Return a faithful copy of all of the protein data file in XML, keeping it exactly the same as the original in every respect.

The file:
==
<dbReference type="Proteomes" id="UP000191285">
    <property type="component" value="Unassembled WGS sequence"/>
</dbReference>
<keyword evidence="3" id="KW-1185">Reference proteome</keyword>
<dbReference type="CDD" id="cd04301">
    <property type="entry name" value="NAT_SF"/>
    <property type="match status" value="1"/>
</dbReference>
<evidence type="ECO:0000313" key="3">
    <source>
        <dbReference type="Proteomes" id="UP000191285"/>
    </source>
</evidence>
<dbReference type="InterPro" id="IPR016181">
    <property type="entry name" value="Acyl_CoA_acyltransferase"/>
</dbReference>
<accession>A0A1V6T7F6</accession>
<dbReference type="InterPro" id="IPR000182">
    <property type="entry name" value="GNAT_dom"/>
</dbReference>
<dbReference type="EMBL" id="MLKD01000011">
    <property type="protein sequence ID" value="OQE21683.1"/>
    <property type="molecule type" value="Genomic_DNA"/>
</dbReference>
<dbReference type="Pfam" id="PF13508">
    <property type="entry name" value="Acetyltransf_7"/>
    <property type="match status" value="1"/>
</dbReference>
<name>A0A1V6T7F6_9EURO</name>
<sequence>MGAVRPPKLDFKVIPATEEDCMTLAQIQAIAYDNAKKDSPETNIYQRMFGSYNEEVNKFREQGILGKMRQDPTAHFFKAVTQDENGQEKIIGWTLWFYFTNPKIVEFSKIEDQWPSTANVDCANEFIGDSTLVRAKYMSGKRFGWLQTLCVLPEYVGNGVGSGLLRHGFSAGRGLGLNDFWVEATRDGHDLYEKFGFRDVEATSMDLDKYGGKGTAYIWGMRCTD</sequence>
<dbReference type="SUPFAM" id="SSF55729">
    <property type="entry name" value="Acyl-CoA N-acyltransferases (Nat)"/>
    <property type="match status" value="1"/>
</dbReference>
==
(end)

<dbReference type="Proteomes" id="UP000191285">
    <property type="component" value="Unassembled WGS sequence"/>
</dbReference>
<keyword evidence="3" id="KW-1185">Reference proteome</keyword>
<dbReference type="CDD" id="cd04301">
    <property type="entry name" value="NAT_SF"/>
    <property type="match status" value="1"/>
</dbReference>
<evidence type="ECO:0000313" key="3">
    <source>
        <dbReference type="Proteomes" id="UP000191285"/>
    </source>
</evidence>
<dbReference type="InterPro" id="IPR016181">
    <property type="entry name" value="Acyl_CoA_acyltransferase"/>
</dbReference>
<accession>A0A1V6T7F6</accession>
<dbReference type="InterPro" id="IPR000182">
    <property type="entry name" value="GNAT_dom"/>
</dbReference>
<dbReference type="EMBL" id="MLKD01000011">
    <property type="protein sequence ID" value="OQE21683.1"/>
    <property type="molecule type" value="Genomic_DNA"/>
</dbReference>
<dbReference type="Pfam" id="PF13508">
    <property type="entry name" value="Acetyltransf_7"/>
    <property type="match status" value="1"/>
</dbReference>
<name>A0A1V6T7F6_9EURO</name>
<sequence>MGAVRPPKLDFKVIPATEEDCMTLAQIQAIAYDNAKKDSPETNIYQRMFGSYNEEVNKFREQGILGKMRQDPTAHFFKAVTQDENGQEKIIGWTLWFYFTNPKIVEFSKIEDQWPSTANVDCANEFIGDSTLVRAKYMSGKRFGWLQTLCVLPEYVGNGVGSGLLRHGFSAGRGLGLNDFWVEATRDGHDLYEKFGFRDVEATSMDLDKYGGKGTAYIWGMRCTD</sequence>
<dbReference type="SUPFAM" id="SSF55729">
    <property type="entry name" value="Acyl-CoA N-acyltransferases (Nat)"/>
    <property type="match status" value="1"/>
</dbReference>